Standards serve the public interest in a variety of ways by increasing product quality and consumer choice, offering products an entrance to global markets, bringing costs down for vendors and consumers, and acting as fundamental tools to enable the interoperability of ICT networks and devices.
Licensing of standards-essential patents (SEPs) on reasonable and non-discriminatory (RAND) terms is a cornerstone of the standards development process.
The reasoning behind RAND is that it incentivizes the inclusion of cutting-edge patented technology in technical standards, while also ensuring that the holder of a standard-essential patent cannot abuse the dominant market position it gains from widespread adoption of a voluntary technical standard.
In recent months, competition authorities – particularly in the US and Europe – have raised serious concerns regarding the increase in standards-related patent litigation in the mobile and video industry as well as the possible use of SEPs to exclude competitors from a market.
Regulators have also expressed concerns regarding the possible use of SEPs to pressure standards implementers into accepting higher royalties in bi-lateral licensing negotiations – also referred to as patent hold-ups – an act which undermines the aims of RAND to the disadvantage of standards implementers, hurting the consumers ultimately shouldering these higher costs.
A Policy Statement on Remedies for Standards-essential Patents Subject to Voluntary F/RAND Commitments from the United States Department of Justice (DoJ) and the United States Patent and Trademark Office (USPTO), provides a lucid explanation of the relationship between patents and voluntary consensus standards.
The statement outlines the risks associated with collaborative standards setting and RAND licensing commitments, seeking to answer the question of whether injunctive relief in judicial proceedings or exclusion orders is properly issued when a patent holder seeking such a remedy asserts standards-essential patents that are encumbered by a RAND or FRAND licensing commitment.
The DoJ and USPTO conclude that the issuance of an exclusion order in the case of RAND-encumbered patents may harm competition and consumers by degrading one of the tools SDOs employ to mitigate the threat of such opportunistic actions by the holders of F/RAND-encumbered patents that are essential to their standards.
It qualifies this statement by saying that public interest factors would not always counsel against the issuance of an exclusion order to address infringement of a RAND-encumbered SEP but urges that in the case of SEPs, money damages, rather than injunctive or exclusionary relief, are most often the appropriate remedy for infringement.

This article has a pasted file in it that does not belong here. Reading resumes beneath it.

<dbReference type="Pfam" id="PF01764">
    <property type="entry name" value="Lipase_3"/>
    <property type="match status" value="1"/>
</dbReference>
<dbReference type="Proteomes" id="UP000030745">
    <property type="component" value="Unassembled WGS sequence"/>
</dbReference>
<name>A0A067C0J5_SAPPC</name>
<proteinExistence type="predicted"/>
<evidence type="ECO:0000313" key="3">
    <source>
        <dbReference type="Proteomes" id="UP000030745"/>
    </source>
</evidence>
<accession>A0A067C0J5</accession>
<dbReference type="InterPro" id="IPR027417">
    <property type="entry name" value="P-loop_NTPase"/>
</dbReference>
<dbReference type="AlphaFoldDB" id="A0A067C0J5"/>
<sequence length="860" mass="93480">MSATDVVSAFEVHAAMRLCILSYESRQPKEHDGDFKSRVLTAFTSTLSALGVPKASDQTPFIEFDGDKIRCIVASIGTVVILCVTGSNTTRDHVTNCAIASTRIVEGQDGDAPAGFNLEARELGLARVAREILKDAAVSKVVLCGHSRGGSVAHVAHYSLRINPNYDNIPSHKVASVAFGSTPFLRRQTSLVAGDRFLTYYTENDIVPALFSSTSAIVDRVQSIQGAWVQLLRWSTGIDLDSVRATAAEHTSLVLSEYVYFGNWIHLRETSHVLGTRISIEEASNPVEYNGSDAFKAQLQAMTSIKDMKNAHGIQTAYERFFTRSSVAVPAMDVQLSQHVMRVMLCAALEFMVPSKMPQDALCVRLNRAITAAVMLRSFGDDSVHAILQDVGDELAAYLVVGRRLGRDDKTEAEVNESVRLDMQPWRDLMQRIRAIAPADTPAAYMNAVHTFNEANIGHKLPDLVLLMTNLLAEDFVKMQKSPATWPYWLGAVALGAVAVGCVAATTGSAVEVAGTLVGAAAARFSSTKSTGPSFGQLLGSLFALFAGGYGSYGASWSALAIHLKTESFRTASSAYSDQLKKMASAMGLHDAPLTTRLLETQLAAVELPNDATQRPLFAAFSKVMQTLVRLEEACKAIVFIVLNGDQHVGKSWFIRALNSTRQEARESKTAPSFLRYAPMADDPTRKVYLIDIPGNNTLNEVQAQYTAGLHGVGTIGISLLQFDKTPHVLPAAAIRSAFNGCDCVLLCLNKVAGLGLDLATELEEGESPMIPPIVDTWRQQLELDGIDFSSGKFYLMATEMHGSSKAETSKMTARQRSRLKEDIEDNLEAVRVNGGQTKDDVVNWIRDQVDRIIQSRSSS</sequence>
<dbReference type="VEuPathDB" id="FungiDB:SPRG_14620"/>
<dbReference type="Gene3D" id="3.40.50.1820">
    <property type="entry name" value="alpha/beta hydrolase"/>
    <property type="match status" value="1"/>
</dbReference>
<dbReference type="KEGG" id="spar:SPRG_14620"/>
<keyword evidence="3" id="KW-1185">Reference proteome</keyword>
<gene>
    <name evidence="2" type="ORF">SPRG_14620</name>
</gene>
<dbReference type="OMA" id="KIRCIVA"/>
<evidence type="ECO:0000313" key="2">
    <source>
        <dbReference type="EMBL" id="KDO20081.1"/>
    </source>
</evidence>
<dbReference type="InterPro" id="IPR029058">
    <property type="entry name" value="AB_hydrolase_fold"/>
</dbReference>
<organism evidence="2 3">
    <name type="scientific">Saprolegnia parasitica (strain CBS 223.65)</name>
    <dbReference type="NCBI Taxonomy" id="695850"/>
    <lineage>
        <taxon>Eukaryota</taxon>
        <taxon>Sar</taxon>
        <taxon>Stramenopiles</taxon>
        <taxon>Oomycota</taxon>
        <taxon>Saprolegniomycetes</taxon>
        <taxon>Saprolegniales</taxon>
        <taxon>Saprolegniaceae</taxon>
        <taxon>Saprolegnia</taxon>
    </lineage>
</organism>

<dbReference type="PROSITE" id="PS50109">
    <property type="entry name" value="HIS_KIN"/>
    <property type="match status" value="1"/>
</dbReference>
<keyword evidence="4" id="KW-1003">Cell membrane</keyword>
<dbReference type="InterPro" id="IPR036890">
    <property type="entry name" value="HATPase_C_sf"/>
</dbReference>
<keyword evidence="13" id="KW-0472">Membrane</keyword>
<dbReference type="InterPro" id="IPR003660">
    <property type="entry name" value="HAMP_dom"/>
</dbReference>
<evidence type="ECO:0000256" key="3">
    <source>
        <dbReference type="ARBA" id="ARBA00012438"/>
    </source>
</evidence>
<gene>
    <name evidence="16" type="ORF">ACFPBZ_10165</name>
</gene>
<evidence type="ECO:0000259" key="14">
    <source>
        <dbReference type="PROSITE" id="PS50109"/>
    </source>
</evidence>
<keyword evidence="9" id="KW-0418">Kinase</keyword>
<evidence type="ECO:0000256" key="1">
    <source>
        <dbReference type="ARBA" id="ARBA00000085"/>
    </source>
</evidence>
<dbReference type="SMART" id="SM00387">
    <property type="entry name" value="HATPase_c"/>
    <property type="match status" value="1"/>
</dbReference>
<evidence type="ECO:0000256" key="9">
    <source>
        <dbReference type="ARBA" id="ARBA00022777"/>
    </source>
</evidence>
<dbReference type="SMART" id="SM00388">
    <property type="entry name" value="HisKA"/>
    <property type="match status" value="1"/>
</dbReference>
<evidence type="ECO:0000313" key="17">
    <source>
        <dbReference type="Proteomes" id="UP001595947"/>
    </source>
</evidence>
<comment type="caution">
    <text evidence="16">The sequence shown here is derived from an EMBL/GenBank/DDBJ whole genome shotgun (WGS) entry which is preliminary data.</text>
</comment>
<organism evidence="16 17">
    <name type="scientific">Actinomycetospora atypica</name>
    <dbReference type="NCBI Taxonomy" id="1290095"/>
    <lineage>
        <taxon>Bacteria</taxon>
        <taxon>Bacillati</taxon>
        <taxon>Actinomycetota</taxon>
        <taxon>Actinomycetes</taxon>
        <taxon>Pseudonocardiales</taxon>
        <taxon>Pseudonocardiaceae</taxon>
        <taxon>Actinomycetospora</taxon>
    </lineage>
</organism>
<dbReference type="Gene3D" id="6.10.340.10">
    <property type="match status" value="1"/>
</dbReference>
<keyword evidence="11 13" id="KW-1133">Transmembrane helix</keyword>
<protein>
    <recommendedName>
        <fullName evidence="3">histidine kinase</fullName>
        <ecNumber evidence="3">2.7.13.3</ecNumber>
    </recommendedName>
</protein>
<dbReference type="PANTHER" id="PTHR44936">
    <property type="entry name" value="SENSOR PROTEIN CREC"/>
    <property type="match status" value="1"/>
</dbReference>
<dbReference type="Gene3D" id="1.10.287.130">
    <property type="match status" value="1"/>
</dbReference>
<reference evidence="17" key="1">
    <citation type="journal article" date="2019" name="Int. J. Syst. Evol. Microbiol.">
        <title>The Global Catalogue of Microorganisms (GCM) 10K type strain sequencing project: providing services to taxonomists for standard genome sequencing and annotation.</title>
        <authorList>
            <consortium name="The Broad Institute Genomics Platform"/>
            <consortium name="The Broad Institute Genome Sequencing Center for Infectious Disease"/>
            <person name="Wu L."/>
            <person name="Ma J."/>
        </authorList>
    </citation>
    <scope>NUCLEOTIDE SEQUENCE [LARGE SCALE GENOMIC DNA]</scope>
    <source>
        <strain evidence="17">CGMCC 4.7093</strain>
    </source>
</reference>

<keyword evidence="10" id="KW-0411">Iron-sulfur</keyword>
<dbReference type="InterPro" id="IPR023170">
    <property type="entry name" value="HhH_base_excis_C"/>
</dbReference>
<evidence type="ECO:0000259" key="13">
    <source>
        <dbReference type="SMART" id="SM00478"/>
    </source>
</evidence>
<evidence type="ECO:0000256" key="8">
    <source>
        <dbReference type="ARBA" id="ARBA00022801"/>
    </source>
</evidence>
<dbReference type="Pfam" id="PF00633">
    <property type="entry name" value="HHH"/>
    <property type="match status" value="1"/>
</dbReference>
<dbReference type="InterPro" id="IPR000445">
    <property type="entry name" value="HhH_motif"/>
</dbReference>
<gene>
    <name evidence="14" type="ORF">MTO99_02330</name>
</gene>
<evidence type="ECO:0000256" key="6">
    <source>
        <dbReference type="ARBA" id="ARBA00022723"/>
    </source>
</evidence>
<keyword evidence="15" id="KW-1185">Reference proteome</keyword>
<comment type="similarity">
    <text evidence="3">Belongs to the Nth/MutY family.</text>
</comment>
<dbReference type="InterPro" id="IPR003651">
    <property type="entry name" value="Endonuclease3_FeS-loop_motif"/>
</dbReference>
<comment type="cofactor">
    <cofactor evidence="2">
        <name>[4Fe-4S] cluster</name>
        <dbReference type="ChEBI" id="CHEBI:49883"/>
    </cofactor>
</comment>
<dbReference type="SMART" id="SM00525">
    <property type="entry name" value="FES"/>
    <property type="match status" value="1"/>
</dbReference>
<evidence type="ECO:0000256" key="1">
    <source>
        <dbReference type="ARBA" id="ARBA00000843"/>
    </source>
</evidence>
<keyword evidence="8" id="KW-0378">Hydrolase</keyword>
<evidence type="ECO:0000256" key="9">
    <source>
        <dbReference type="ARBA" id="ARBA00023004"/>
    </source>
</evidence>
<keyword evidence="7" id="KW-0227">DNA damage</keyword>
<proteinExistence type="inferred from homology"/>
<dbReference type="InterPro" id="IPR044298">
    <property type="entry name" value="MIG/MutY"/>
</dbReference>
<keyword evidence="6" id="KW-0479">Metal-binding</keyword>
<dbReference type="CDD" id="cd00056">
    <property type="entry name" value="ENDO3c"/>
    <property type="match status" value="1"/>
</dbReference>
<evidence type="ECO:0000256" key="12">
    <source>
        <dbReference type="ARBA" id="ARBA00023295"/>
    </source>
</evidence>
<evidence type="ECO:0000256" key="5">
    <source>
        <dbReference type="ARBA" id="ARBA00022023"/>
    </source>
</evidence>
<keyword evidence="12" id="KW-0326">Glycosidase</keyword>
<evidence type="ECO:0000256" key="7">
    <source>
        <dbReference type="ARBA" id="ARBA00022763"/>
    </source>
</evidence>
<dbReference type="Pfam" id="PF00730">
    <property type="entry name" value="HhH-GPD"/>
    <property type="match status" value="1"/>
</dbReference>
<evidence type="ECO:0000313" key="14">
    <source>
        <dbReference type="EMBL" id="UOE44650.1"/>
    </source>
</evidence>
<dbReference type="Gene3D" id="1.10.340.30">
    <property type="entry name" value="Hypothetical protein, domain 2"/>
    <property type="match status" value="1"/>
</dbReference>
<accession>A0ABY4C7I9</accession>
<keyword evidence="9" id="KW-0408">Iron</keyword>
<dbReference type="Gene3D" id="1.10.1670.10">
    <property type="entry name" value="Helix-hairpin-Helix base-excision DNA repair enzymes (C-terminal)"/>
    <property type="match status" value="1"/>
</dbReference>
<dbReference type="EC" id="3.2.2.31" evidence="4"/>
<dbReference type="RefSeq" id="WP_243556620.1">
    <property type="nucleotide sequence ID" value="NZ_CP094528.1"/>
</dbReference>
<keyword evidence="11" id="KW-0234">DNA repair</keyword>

It is worth recalling the context of these so-called “patent wars”.
Some ICT industry players have argued that exclusion orders or product bans are not compatible with promises made by SEP holders to grant licenses to all implementers under RAND conditions.
Conversely, other companies have argued that imposing limitations on the right of these SEP holders to enforce their intellectual property rights would deter them from participating in the standardization process and limit access to new technology.
It is also being argued that such a limitation would be highly detrimental to the standards ecosystem as it would tilt the balance in favour of implementers.
ITU’s Telecommunication Standardization Sector (ITU-T) is the world’s only truly global standards body.
From its inception in 1865, ITU-T has driven a contribution-led, consensus-based approach to standards development in which all countries and companies – no matter how large or small – are afforded equal rights to influence the development of ITU-T Recommendations.
ITU’s Patent Policy and related Guidelines is our main tool to manage the challenges associated with the incorporation of patents in standards.
These instruments ensure that no IPR holder is placed in a position to stop others from complying with ITU standards, and mitigate patent hold-ups and other similar behaviour.
Standards development does an immense service to the public interest, protecting the standardization ecosystem, clarifying its patent policy, and limiting abuse of the system is a key priority to ITU.
In this spirit ITU organized a high-level Patent Roundtable, on 10 October 2012, to examine the effectiveness of RAND-based patent policies and to explore possible solutions to the challenges posed by the interplay between the standards and IPR systems.
The outcome of the Patent Roundtable saw a group of experts, the TSB Director’s Ad Hoc IPR Group, mandated to begin work on a recommendation aimed at providing high-level principles clarifying the meaning of “reasonable” and the issue of injunctive relief in the RAND context.
The group has met twice since the roundtable; 11-12 October 2012 and 24-25 January 2013. The Group will meet again 21-22 March and 25-26 April 2013.
A video message from the TSB Director to the Ad-Hoc Group on IPR can be viewed here.
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